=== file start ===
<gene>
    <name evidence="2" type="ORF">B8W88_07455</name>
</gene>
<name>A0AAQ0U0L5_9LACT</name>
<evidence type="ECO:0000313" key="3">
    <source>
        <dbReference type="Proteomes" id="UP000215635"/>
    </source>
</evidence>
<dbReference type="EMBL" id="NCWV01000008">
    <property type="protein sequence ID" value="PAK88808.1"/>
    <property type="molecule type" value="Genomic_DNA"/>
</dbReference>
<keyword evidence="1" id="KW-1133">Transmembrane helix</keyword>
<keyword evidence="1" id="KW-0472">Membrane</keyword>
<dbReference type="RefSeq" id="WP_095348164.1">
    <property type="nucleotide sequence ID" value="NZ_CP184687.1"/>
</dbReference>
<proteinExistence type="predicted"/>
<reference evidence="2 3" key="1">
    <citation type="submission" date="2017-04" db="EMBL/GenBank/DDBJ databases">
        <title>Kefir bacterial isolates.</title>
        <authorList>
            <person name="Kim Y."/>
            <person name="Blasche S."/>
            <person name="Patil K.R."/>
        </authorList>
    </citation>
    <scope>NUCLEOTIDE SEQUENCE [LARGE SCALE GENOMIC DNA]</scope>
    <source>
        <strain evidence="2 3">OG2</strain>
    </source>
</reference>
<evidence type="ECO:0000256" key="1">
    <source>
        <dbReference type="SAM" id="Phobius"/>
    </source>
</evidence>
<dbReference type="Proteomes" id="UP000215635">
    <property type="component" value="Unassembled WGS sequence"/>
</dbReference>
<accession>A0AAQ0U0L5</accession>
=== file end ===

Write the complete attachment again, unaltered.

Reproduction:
<gene>
    <name evidence="2" type="ORF">B8W88_07455</name>
</gene>
<name>A0AAQ0U0L5_9LACT</name>
<evidence type="ECO:0000313" key="3">
    <source>
        <dbReference type="Proteomes" id="UP000215635"/>
    </source>
</evidence>
<dbReference type="EMBL" id="NCWV01000008">
    <property type="protein sequence ID" value="PAK88808.1"/>
    <property type="molecule type" value="Genomic_DNA"/>
</dbReference>
<keyword evidence="1" id="KW-1133">Transmembrane helix</keyword>
<keyword evidence="1" id="KW-0472">Membrane</keyword>
<dbReference type="RefSeq" id="WP_095348164.1">
    <property type="nucleotide sequence ID" value="NZ_CP184687.1"/>
</dbReference>
<proteinExistence type="predicted"/>
<reference evidence="2 3" key="1">
    <citation type="submission" date="2017-04" db="EMBL/GenBank/DDBJ databases">
        <title>Kefir bacterial isolates.</title>
        <authorList>
            <person name="Kim Y."/>
            <person name="Blasche S."/>
            <person name="Patil K.R."/>
        </authorList>
    </citation>
    <scope>NUCLEOTIDE SEQUENCE [LARGE SCALE GENOMIC DNA]</scope>
    <source>
        <strain evidence="2 3">OG2</strain>
    </source>
</reference>
<evidence type="ECO:0000256" key="1">
    <source>
        <dbReference type="SAM" id="Phobius"/>
    </source>
</evidence>
<dbReference type="Proteomes" id="UP000215635">
    <property type="component" value="Unassembled WGS sequence"/>
</dbReference>
<accession>A0AAQ0U0L5</accession>